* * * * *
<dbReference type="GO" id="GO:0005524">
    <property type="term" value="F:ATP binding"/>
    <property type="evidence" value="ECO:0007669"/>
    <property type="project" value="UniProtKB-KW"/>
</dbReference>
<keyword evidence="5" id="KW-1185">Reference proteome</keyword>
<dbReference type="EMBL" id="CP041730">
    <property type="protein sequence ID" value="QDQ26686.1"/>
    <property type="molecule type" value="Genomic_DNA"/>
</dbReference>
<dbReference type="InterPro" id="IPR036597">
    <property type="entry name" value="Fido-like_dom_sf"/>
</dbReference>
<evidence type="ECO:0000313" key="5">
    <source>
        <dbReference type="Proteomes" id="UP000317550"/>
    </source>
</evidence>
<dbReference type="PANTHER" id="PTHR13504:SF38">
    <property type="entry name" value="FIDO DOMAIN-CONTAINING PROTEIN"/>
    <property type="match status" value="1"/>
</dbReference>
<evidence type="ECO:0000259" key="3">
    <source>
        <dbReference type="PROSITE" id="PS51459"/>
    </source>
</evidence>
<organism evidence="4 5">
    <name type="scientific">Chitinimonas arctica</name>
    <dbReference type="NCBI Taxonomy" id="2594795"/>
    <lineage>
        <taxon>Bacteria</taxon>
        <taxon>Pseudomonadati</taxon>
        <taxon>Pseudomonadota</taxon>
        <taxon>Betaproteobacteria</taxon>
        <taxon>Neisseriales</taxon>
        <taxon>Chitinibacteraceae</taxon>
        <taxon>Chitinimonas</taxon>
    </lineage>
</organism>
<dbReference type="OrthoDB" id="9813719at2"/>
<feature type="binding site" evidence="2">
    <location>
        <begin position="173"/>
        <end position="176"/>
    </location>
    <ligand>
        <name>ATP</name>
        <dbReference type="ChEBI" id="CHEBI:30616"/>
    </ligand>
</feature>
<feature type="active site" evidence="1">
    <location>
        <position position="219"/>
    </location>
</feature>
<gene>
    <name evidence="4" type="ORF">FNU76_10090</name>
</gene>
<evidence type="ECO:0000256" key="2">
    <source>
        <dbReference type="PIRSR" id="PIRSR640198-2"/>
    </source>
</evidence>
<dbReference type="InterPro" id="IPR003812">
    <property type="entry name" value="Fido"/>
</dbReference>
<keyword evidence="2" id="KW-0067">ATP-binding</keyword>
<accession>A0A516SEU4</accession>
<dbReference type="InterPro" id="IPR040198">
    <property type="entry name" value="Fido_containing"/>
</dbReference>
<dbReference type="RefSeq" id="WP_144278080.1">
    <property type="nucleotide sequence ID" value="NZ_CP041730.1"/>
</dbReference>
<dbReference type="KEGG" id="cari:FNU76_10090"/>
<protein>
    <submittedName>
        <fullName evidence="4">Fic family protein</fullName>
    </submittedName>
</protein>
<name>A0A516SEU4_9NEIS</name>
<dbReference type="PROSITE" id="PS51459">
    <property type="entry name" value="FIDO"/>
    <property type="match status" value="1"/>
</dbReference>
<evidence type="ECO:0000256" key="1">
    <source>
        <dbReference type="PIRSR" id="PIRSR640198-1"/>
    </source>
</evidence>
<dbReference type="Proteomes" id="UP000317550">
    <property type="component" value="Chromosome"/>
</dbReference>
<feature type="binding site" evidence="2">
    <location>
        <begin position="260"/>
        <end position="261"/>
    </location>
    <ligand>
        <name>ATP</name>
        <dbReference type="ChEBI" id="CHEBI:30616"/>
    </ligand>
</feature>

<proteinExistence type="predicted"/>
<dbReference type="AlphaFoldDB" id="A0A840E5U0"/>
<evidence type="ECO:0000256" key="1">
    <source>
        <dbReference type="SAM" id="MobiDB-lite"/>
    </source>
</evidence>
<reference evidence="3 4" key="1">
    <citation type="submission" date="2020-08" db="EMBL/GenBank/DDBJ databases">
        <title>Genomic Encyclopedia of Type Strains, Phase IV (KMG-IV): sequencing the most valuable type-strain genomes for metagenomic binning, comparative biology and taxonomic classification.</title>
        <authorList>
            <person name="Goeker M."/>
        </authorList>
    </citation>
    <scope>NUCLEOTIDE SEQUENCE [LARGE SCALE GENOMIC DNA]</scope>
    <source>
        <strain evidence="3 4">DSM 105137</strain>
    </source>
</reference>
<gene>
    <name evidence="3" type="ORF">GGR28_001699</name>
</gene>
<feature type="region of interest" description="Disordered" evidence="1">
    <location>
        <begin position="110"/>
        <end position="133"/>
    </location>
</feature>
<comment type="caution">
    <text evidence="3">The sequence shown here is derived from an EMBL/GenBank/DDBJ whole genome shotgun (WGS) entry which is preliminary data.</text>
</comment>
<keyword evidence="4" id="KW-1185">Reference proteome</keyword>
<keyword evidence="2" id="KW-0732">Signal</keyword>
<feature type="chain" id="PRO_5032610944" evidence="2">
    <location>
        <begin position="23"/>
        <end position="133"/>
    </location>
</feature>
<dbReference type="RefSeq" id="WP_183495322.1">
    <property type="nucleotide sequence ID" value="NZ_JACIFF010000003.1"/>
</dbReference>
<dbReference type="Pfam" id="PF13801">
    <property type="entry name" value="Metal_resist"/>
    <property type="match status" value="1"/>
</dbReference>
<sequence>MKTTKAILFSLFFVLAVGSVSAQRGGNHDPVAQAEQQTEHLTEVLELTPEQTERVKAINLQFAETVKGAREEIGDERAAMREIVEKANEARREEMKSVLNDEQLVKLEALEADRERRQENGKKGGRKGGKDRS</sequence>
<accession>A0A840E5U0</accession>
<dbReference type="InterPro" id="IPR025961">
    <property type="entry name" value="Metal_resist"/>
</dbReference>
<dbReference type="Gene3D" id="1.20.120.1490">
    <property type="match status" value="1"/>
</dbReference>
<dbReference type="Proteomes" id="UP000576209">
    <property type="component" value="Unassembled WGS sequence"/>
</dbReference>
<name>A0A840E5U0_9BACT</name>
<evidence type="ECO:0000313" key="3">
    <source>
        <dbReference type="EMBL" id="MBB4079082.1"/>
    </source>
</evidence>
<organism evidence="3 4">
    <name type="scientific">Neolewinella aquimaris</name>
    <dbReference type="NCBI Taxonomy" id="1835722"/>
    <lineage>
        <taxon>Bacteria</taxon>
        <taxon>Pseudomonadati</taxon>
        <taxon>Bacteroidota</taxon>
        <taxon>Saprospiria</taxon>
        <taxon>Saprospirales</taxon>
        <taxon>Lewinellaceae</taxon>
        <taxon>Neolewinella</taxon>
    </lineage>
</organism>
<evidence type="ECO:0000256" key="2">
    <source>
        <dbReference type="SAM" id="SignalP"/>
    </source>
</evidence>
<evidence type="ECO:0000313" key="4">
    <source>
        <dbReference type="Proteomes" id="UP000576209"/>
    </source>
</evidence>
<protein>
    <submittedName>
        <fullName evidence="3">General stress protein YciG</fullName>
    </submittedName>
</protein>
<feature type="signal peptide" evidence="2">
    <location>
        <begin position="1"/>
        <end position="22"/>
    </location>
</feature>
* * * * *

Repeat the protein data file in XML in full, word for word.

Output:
<dbReference type="GO" id="GO:0005524">
    <property type="term" value="F:ATP binding"/>
    <property type="evidence" value="ECO:0007669"/>
    <property type="project" value="UniProtKB-KW"/>
</dbReference>
<keyword evidence="5" id="KW-1185">Reference proteome</keyword>
<dbReference type="EMBL" id="CP041730">
    <property type="protein sequence ID" value="QDQ26686.1"/>
    <property type="molecule type" value="Genomic_DNA"/>
</dbReference>
<dbReference type="InterPro" id="IPR036597">
    <property type="entry name" value="Fido-like_dom_sf"/>
</dbReference>
<evidence type="ECO:0000313" key="5">
    <source>
        <dbReference type="Proteomes" id="UP000317550"/>
    </source>
</evidence>
<dbReference type="PANTHER" id="PTHR13504:SF38">
    <property type="entry name" value="FIDO DOMAIN-CONTAINING PROTEIN"/>
    <property type="match status" value="1"/>
</dbReference>
<evidence type="ECO:0000259" key="3">
    <source>
        <dbReference type="PROSITE" id="PS51459"/>
    </source>
</evidence>
<organism evidence="4 5">
    <name type="scientific">Chitinimonas arctica</name>
    <dbReference type="NCBI Taxonomy" id="2594795"/>
    <lineage>
        <taxon>Bacteria</taxon>
        <taxon>Pseudomonadati</taxon>
        <taxon>Pseudomonadota</taxon>
        <taxon>Betaproteobacteria</taxon>
        <taxon>Neisseriales</taxon>
        <taxon>Chitinibacteraceae</taxon>
        <taxon>Chitinimonas</taxon>
    </lineage>
</organism>
<dbReference type="OrthoDB" id="9813719at2"/>
<feature type="binding site" evidence="2">
    <location>
        <begin position="173"/>
        <end position="176"/>
    </location>
    <ligand>
        <name>ATP</name>
        <dbReference type="ChEBI" id="CHEBI:30616"/>
    </ligand>
</feature>
<feature type="active site" evidence="1">
    <location>
        <position position="219"/>
    </location>
</feature>
<gene>
    <name evidence="4" type="ORF">FNU76_10090</name>
</gene>
<evidence type="ECO:0000256" key="2">
    <source>
        <dbReference type="PIRSR" id="PIRSR640198-2"/>
    </source>
</evidence>
<dbReference type="InterPro" id="IPR003812">
    <property type="entry name" value="Fido"/>
</dbReference>
<keyword evidence="2" id="KW-0067">ATP-binding</keyword>
<accession>A0A516SEU4</accession>
<dbReference type="InterPro" id="IPR040198">
    <property type="entry name" value="Fido_containing"/>
</dbReference>
<dbReference type="RefSeq" id="WP_144278080.1">
    <property type="nucleotide sequence ID" value="NZ_CP041730.1"/>
</dbReference>
<dbReference type="KEGG" id="cari:FNU76_10090"/>
<protein>
    <submittedName>
        <fullName evidence="4">Fic family protein</fullName>
    </submittedName>
</protein>
<name>A0A516SEU4_9NEIS</name>
<dbReference type="PROSITE" id="PS51459">
    <property type="entry name" value="FIDO"/>
    <property type="match status" value="1"/>
</dbReference>
<evidence type="ECO:0000256" key="1">
    <source>
        <dbReference type="PIRSR" id="PIRSR640198-1"/>
    </source>
</evidence>
<dbReference type="Proteomes" id="UP000317550">
    <property type="component" value="Chromosome"/>
</dbReference>
<feature type="binding site" evidence="2">
    <location>
        <begin position="260"/>
        <end position="261"/>
    </location>
    <ligand>
        <name>ATP</name>
        <dbReference type="ChEBI" id="CHEBI:30616"/>
    </ligand>
</feature>

<proteinExistence type="predicted"/>
<dbReference type="AlphaFoldDB" id="A0A840E5U0"/>
<evidence type="ECO:0000256" key="1">
    <source>
        <dbReference type="SAM" id="MobiDB-lite"/>
    </source>
</evidence>
<reference evidence="3 4" key="1">
    <citation type="submission" date="2020-08" db="EMBL/GenBank/DDBJ databases">
        <title>Genomic Encyclopedia of Type Strains, Phase IV (KMG-IV): sequencing the most valuable type-strain genomes for metagenomic binning, comparative biology and taxonomic classification.</title>
        <authorList>
            <person name="Goeker M."/>
        </authorList>
    </citation>
    <scope>NUCLEOTIDE SEQUENCE [LARGE SCALE GENOMIC DNA]</scope>
    <source>
        <strain evidence="3 4">DSM 105137</strain>
    </source>
</reference>
<gene>
    <name evidence="3" type="ORF">GGR28_001699</name>
</gene>
<feature type="region of interest" description="Disordered" evidence="1">
    <location>
        <begin position="110"/>
        <end position="133"/>
    </location>
</feature>
<comment type="caution">
    <text evidence="3">The sequence shown here is derived from an EMBL/GenBank/DDBJ whole genome shotgun (WGS) entry which is preliminary data.</text>
</comment>
<keyword evidence="4" id="KW-1185">Reference proteome</keyword>
<keyword evidence="2" id="KW-0732">Signal</keyword>
<feature type="chain" id="PRO_5032610944" evidence="2">
    <location>
        <begin position="23"/>
        <end position="133"/>
    </location>
</feature>
<dbReference type="RefSeq" id="WP_183495322.1">
    <property type="nucleotide sequence ID" value="NZ_JACIFF010000003.1"/>
</dbReference>
<dbReference type="Pfam" id="PF13801">
    <property type="entry name" value="Metal_resist"/>
    <property type="match status" value="1"/>
</dbReference>
<sequence>MKTTKAILFSLFFVLAVGSVSAQRGGNHDPVAQAEQQTEHLTEVLELTPEQTERVKAINLQFAETVKGAREEIGDERAAMREIVEKANEARREEMKSVLNDEQLVKLEALEADRERRQENGKKGGRKGGKDRS</sequence>
<accession>A0A840E5U0</accession>
<dbReference type="InterPro" id="IPR025961">
    <property type="entry name" value="Metal_resist"/>
</dbReference>
<dbReference type="Gene3D" id="1.20.120.1490">
    <property type="match status" value="1"/>
</dbReference>
<dbReference type="Proteomes" id="UP000576209">
    <property type="component" value="Unassembled WGS sequence"/>
</dbReference>
<name>A0A840E5U0_9BACT</name>
<evidence type="ECO:0000313" key="3">
    <source>
        <dbReference type="EMBL" id="MBB4079082.1"/>
    </source>
</evidence>
<organism evidence="3 4">
    <name type="scientific">Neolewinella aquimaris</name>
    <dbReference type="NCBI Taxonomy" id="1835722"/>
    <lineage>
        <taxon>Bacteria</taxon>
        <taxon>Pseudomonadati</taxon>
        <taxon>Bacteroidota</taxon>
        <taxon>Saprospiria</taxon>
        <taxon>Saprospirales</taxon>
        <taxon>Lewinellaceae</taxon>
        <taxon>Neolewinella</taxon>
    </lineage>
</organism>
<evidence type="ECO:0000256" key="2">
    <source>
        <dbReference type="SAM" id="SignalP"/>
    </source>
</evidence>
<evidence type="ECO:0000313" key="4">
    <source>
        <dbReference type="Proteomes" id="UP000576209"/>
    </source>
</evidence>
<protein>
    <submittedName>
        <fullName evidence="3">General stress protein YciG</fullName>
    </submittedName>
</protein>
<feature type="signal peptide" evidence="2">
    <location>
        <begin position="1"/>
        <end position="22"/>
    </location>
</feature>